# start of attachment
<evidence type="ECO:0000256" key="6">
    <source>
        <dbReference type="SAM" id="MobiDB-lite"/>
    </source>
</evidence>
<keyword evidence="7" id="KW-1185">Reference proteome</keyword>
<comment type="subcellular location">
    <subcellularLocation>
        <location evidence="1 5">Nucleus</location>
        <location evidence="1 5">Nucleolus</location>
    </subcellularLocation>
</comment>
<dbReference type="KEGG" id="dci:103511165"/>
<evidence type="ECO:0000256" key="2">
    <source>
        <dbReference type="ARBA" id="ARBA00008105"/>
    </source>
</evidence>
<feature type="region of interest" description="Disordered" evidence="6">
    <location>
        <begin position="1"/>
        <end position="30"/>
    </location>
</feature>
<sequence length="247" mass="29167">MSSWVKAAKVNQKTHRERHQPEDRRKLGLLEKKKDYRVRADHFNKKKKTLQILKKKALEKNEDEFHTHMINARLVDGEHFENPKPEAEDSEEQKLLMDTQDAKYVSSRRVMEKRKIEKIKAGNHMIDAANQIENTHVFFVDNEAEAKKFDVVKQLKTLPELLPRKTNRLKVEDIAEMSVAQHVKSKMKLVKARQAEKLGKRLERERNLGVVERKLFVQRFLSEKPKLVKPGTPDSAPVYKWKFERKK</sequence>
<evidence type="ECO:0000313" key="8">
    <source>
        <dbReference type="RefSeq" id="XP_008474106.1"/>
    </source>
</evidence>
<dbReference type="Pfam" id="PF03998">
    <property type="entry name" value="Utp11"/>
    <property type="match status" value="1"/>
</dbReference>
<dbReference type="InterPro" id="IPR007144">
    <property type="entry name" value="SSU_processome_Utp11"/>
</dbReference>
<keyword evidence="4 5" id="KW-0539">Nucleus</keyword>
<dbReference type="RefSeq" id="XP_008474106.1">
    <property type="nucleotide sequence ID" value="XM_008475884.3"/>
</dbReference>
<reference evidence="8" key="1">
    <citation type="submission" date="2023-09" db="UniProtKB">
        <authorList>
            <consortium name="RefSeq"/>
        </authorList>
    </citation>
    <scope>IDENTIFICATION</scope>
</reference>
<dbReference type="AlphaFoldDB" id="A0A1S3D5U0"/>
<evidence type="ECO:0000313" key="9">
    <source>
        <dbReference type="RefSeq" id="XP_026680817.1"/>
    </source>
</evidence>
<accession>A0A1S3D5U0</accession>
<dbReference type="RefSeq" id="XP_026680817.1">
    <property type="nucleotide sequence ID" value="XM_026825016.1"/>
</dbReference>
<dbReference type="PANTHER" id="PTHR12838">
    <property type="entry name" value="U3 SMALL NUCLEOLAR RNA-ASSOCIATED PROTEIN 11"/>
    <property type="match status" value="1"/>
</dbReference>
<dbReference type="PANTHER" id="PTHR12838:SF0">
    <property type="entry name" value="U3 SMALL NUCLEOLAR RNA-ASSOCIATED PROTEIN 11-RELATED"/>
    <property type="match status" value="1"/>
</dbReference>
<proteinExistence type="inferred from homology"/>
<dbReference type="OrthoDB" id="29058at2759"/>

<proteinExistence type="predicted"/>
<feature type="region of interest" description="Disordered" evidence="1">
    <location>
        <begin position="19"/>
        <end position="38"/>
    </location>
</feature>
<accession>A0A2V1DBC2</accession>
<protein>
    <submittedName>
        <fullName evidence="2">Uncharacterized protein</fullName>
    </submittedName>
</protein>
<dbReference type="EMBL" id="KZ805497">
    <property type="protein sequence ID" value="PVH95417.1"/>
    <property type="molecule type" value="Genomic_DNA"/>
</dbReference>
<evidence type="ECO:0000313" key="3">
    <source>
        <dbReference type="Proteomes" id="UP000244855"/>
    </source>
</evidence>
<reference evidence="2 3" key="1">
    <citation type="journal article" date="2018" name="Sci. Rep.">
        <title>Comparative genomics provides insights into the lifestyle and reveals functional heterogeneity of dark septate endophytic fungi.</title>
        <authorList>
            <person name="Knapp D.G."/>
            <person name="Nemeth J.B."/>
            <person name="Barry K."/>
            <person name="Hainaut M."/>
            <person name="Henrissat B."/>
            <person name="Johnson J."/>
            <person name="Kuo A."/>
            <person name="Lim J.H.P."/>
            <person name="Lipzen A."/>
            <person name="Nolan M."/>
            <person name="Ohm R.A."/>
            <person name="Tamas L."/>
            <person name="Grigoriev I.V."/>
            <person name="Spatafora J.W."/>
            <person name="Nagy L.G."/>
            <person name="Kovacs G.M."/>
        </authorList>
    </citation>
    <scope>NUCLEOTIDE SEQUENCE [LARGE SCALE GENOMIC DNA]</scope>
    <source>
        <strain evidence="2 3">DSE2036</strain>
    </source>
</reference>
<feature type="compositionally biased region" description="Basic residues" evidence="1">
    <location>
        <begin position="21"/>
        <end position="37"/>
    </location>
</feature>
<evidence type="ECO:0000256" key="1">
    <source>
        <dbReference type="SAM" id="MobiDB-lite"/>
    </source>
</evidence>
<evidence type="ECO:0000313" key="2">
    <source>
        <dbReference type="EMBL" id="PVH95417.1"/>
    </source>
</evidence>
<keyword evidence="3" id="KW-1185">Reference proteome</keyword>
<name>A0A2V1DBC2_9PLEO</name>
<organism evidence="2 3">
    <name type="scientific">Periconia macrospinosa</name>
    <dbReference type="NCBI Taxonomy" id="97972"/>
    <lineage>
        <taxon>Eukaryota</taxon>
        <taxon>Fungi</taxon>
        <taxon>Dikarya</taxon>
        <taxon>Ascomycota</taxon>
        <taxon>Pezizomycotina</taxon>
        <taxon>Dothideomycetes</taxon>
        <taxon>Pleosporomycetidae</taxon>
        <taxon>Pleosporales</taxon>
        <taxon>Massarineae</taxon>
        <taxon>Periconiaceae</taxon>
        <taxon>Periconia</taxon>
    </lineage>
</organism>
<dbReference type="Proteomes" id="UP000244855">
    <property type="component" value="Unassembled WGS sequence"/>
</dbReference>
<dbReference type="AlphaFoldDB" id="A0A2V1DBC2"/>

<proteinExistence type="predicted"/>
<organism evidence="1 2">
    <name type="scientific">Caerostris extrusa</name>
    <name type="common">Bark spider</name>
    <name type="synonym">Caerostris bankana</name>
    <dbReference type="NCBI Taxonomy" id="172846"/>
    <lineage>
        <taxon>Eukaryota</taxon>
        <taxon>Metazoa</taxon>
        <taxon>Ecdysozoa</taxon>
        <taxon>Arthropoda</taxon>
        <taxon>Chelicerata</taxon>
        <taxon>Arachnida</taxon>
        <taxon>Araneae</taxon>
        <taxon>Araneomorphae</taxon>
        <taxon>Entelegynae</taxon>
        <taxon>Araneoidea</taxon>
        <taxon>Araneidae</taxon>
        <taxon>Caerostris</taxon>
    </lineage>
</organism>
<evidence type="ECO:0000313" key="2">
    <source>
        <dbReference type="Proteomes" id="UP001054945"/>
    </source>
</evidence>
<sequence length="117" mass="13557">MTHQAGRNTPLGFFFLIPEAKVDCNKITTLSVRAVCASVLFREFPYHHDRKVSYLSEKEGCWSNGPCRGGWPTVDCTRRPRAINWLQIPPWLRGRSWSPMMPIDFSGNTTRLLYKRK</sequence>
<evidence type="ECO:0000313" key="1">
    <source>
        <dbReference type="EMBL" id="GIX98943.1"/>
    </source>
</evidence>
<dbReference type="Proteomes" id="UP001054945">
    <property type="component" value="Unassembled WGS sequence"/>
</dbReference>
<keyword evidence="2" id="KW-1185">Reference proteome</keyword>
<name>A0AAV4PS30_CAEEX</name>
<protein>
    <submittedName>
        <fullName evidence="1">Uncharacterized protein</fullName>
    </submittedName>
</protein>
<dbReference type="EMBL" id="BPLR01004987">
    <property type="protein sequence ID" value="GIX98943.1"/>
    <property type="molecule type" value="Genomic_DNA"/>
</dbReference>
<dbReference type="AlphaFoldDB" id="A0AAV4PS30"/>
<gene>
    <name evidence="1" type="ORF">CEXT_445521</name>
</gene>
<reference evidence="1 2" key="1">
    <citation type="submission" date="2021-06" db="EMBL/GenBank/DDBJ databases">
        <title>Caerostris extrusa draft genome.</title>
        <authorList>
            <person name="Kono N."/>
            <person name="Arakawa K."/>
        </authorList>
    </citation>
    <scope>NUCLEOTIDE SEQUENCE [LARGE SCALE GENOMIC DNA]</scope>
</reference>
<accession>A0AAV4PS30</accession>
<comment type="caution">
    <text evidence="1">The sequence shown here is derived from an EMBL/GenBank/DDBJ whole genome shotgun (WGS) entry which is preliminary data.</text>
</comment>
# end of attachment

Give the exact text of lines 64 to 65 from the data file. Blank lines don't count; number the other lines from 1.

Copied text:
<dbReference type="PANTHER" id="PTHR12838:SF0">
    <property type="entry name" value="U3 SMALL NUCLEOLAR RNA-ASSOCIATED PROTEIN 11-RELATED"/>